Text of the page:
1. This Civil Revision Petition raises the question of the interpretation of Section 9(1) of Act IV of 1938. The suit was brought on a promissory note dated 22nd September, 1937, executed for the balance due on a mortgage bond in favour of the same creditor executed on 19th December, 1932, by the present defendants and some others. There had been considerable payments made under the mortgage bond.
2. The contention of the defendants-petitioners here is that under Section 9, they are entitled to have the debt scaled down on the basis of the original mortgage advance of 1932, payments thereunder made towards interest being adjusted to interest on the original principal at five per cent. The contention is based on the language of the proviso to Section 9(1) which states:
Provided that any part of the debt which is found to be a renewal of a prior debt shall be deemed to be a debt contracted on the date on which such prior debt was incurred, and if such debt had been contracted prior to the 1st October, 1932, shall be dealt with under the provisions of Section 8.
3. Now, in the present case the prior debt was not contracted before 1st October, 1932, so that the last part of the proviso has no application. It is difficult to see how the debt can be scaled down on the basis of the mortgage advance, unless one can import into the first part of the proviso the explanation to S.|8 which treats the original principal as the principal for the purposes of Section 8. It has no doubt been held that when under the latter part of the proviso to Section 9 the debt is deemed to be a debt incurred before 1st October, 1932, then the debt is to be scaled down in accordance with the provisions of Section 8 including the. explanation thereto and the principal sum payable will be the principal sum originally advanced with any further sums advanced as principal. But Section 9 contains no machinery for scaling down debts originating after the 1st of October, 1932, except on the basis of the actual contract sued on with such re-appropriation of payments towards interest as are expressly prescribed. The section does not seem to contemplate any going back to any earlier debt except for the single purpose of ascertaining what is the theoretical date of the debt in -order to find out whether it has to be scaled down under Section 8 or not. The proviso certainly allows the Court to treat as the date of the debt, the date of the original advance; but it is still dealing with the debt that is sued on and it is that debt which under the first clause is to be scaled down by the process of re-calculating interest at five per cent, and adjusting to the interest so calculated the amount paid towards interest of that debt. In my opinion, the section does not contemplate the re-calculation of interest on the antecedent debt and the re-appropriation of payments towards interest made under that antecedent debt. The process of going back to the earlier debt is a peculiar feature of Section 8 applicable only to debts which originated before the 1st of October, 1932. Evidently the Legislature had in mind the date on which there was an economic upheaval which made it impossible for many agriculturists to pay their debts without some very drastic relief. Such debts, whether they subsist under the original document or under renewals, are dealt with under Section 8 on the basis of the original sum advanced. Debts originally incurred after this economic upheaval do not require such drastic treatment and for such debts the Legislature has provided only a moderate scaling down of interest by the process set forth in Section 9. There is nothing in Section 9 which, in my opinion, justifies the treatment of the principal of the debts as anything different from the principal of the contract actually sued on or as warranting a procedure analogous to that of Section 8 which Section 9 does not seem to contemplate except for the specific purpose of reducing debts which originated before 1st October, 1932.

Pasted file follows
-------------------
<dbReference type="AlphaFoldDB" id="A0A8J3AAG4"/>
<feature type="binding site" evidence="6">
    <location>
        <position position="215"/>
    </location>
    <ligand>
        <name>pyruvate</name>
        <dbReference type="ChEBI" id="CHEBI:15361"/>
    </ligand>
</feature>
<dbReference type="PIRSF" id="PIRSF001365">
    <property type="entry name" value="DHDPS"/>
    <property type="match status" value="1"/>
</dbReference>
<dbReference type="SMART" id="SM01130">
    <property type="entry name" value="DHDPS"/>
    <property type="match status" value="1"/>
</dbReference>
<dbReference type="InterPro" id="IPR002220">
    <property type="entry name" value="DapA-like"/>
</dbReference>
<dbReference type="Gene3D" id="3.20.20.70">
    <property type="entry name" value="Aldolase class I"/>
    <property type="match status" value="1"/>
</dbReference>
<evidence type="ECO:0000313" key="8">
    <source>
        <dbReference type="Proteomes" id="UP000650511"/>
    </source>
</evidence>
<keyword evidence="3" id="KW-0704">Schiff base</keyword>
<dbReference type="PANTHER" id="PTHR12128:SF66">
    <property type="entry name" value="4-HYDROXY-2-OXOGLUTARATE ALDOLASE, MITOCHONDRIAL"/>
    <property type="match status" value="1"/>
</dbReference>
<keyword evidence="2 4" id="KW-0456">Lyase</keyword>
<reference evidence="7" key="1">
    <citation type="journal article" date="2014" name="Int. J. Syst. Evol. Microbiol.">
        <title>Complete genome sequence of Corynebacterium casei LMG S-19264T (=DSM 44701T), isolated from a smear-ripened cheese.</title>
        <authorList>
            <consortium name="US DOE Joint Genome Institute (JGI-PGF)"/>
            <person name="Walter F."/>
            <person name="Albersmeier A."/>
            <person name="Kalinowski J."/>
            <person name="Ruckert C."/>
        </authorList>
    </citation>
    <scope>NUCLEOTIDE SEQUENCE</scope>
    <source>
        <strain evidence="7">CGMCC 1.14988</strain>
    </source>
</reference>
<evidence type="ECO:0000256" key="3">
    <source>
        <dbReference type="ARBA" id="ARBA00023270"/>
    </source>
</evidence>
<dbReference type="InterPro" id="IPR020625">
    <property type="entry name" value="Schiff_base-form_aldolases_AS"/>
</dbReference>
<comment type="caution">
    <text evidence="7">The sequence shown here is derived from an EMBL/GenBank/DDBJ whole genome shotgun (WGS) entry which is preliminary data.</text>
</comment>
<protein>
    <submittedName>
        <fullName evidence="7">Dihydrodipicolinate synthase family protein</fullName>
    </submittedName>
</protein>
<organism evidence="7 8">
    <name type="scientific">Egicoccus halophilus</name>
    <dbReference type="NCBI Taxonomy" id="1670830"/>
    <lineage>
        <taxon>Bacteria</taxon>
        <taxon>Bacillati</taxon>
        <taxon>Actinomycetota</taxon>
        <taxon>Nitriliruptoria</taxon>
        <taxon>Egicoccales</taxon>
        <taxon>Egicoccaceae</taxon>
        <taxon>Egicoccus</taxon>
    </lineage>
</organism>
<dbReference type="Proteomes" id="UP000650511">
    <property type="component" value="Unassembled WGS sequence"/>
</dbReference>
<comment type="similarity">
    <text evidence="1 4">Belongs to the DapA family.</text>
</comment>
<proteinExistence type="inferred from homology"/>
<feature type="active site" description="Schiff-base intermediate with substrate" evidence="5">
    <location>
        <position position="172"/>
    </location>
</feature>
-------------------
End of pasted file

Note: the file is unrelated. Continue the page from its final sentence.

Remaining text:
4. In this view, I dismiss the Civil Revision Petition with costs.